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The starting times for the World Series are way too late

Is there a sporting event more inconvenient to watch than the World Series? Think about it. This year the Series was played entirely on the West Coast, and all of the games started at roughly 5:30 in the afternoon, Pacific Daylight Time. Now that's a swell hour for a California fan to head for the old ball yard. If he slipped out of the office early at, say, four o'clock and made it to his car a few minutes later, he was just in time to join the rush-hour multitudes on the freeways. If everything went smoothly, he was in his seat at the stadium by the third inning.

So maybe he decided to save money and watch the game at home. If he left work at the usual hour, or about when the national anthem was being played, with any luck he was on the couch with a cold one by the fifth inning. Gave him a real feel for the drama, didn't it?

The reason for the ridiculous starting times is, of course, television. The networks want those western games in eastern living rooms during prime time. Prime time is so important to the networks that NBC scrapped its pregame show on Thursday, before the fifth and what turned out to be final game, so that it could air the top-rated Cosby Show instead.

Baseball officials are forever droning on about attracting younger fans, those season-ticket holders of the future. But in the East, the Series games started at 8:30 p.m. or so and dragged to a conclusion some time 'round midnight, perfect hours for the fans of tomorrow. As we know from watching the League Championship Series, the games would have started at the same times even if they had been played on the East Coast. It's tough enough for schoolchildren to watch games that go this late on TV, but what East Coast parent, in good conscience, could have taken his youngster out to the ballpark knowing that the little nipper wouldn't make it back to the sack until after one o'clock in the morning. And chances are, if the kid went to the game, he would have come home sniffling and hacking after spending half the night in a near-arctic chill.

No, there's nothing quite like watching a baseball game in October in the East or the Midwest on evenings that would set the hardiest Green Bay Packer supporter to shivering like a bowstring. Midwest fans may get a slight break in the starting time—a civilized 7:30 p.m., perhaps—but for World Series games played there, the weather, if anything, is even chillier in autumn than on either coast. Granted, there are always the domes, where there's no weather, but aren't they nothing more than giant TV sound stages?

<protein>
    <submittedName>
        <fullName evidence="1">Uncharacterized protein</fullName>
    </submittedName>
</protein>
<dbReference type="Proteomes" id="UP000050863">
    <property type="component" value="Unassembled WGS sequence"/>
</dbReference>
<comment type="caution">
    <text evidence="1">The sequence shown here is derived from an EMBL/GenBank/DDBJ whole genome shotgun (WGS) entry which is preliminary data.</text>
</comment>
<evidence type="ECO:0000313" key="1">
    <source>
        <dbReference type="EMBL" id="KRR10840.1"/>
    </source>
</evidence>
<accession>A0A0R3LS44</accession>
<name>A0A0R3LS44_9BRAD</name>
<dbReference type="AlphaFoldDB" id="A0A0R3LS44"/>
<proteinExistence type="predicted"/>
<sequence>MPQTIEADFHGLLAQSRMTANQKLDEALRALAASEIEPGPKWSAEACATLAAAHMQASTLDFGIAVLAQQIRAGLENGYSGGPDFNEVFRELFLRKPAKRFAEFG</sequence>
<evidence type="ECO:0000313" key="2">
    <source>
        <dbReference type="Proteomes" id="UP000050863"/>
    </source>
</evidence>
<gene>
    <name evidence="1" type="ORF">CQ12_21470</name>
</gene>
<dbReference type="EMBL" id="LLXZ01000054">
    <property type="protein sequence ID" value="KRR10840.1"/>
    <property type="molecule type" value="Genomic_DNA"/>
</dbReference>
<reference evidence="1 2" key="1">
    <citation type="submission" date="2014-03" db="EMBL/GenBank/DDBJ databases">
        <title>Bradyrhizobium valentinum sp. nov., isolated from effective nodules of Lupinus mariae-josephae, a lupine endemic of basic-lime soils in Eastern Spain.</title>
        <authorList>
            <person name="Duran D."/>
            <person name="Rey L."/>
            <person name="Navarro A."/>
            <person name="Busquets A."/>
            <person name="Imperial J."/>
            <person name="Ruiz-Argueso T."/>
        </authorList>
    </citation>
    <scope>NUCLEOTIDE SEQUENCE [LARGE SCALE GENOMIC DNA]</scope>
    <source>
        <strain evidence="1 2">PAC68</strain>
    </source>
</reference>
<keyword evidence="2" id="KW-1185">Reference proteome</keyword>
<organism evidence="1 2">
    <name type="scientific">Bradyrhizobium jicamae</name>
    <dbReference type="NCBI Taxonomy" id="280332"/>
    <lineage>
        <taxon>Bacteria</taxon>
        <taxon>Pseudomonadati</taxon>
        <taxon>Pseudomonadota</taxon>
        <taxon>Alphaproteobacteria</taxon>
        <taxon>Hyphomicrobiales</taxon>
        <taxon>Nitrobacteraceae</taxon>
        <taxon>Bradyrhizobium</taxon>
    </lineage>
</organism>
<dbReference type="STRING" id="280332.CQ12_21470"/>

Night baseball in October just doesn't make sense to anyone outside a network boardroom. So I'm going to make a preposterous suggestion: Play the games during the day, the way they were played every year until 1971, when the tube lured the Pittsburgh Pirates and the Baltimore Orioles into an under-the-lights fourth game. After that signal occasion, the World Series became television's baby. Baseball's premier attraction became just another prime-time miniseries, and in the process it lost much of its magnitude and charm. Regrettably, an entire generation has come to maturity believing that the Fall Classic must be played at sunset or midnight, in the latter case usually before spectators who are bundled up as if for a polar expedition.

Charlie Finley, that demon schlockmeister when he owned the Oakland A's, was the one who first scolded his fellow baseball moguls for staging the Series at hours when most working Americans supposedly couldn't see it. At night, Finley told them, the games would have an audience equal to Rowan & Martin's Laugh-In. They believed him. But Finley was wrong. Working Americans did watch the Series during the day. Sure, they might have had to call in sick or feign deathbed watches over failing in-laws, but they got there, to the park or the tube, somehow. And kids, equally resourceful, found ways to see and hear the Series, sometimes even at school.

All this maneuvering made the games seem more memorable. As a baseball gaffer, I can recall exactly where I was at some of the Series' most unforgettable moments. When Willie Mays flagged down Vic Wertz's long fly in 1954, I was standing before a black-and-white TV in an Army barracks. I saw Bill Mazeroski whip the Yankees with his famous homer in '60 at the Ambassador Health Club in San Francisco, where I watched the game. And I can recall sneaking away from my cityside office to catch up with the latest strikeout exploits of Sandy Koufax or Bob Gibson. Those were all day games played early enough so you had all night to talk about them.

Somehow sitting in the couch-potato mode watching baseball when sitcoms and police-chase shows should be on makes the games seem less significant. Who can ever remember anything he sees in prime time, anyway?